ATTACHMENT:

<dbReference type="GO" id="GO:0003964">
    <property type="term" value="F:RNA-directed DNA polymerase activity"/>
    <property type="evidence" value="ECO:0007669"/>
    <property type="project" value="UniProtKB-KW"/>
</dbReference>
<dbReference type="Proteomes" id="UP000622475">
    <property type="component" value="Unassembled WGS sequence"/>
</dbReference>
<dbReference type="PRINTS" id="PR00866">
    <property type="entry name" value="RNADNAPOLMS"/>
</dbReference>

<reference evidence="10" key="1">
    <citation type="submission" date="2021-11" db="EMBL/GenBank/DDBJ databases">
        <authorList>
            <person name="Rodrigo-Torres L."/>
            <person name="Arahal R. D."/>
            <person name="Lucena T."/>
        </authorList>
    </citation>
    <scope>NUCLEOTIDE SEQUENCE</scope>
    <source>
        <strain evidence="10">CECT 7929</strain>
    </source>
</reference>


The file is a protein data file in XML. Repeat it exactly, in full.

<dbReference type="GO" id="GO:0003964">
    <property type="term" value="F:RNA-directed DNA polymerase activity"/>
    <property type="evidence" value="ECO:0007669"/>
    <property type="project" value="UniProtKB-KW"/>
</dbReference>
<dbReference type="Proteomes" id="UP000622475">
    <property type="component" value="Unassembled WGS sequence"/>
</dbReference>
<dbReference type="PRINTS" id="PR00866">
    <property type="entry name" value="RNADNAPOLMS"/>
</dbReference>

<reference evidence="10" key="1">
    <citation type="submission" date="2021-11" db="EMBL/GenBank/DDBJ databases">
        <authorList>
            <person name="Rodrigo-Torres L."/>
            <person name="Arahal R. D."/>
            <person name="Lucena T."/>
        </authorList>
    </citation>
    <scope>NUCLEOTIDE SEQUENCE</scope>
    <source>
        <strain evidence="10">CECT 7929</strain>
    </source>
</reference>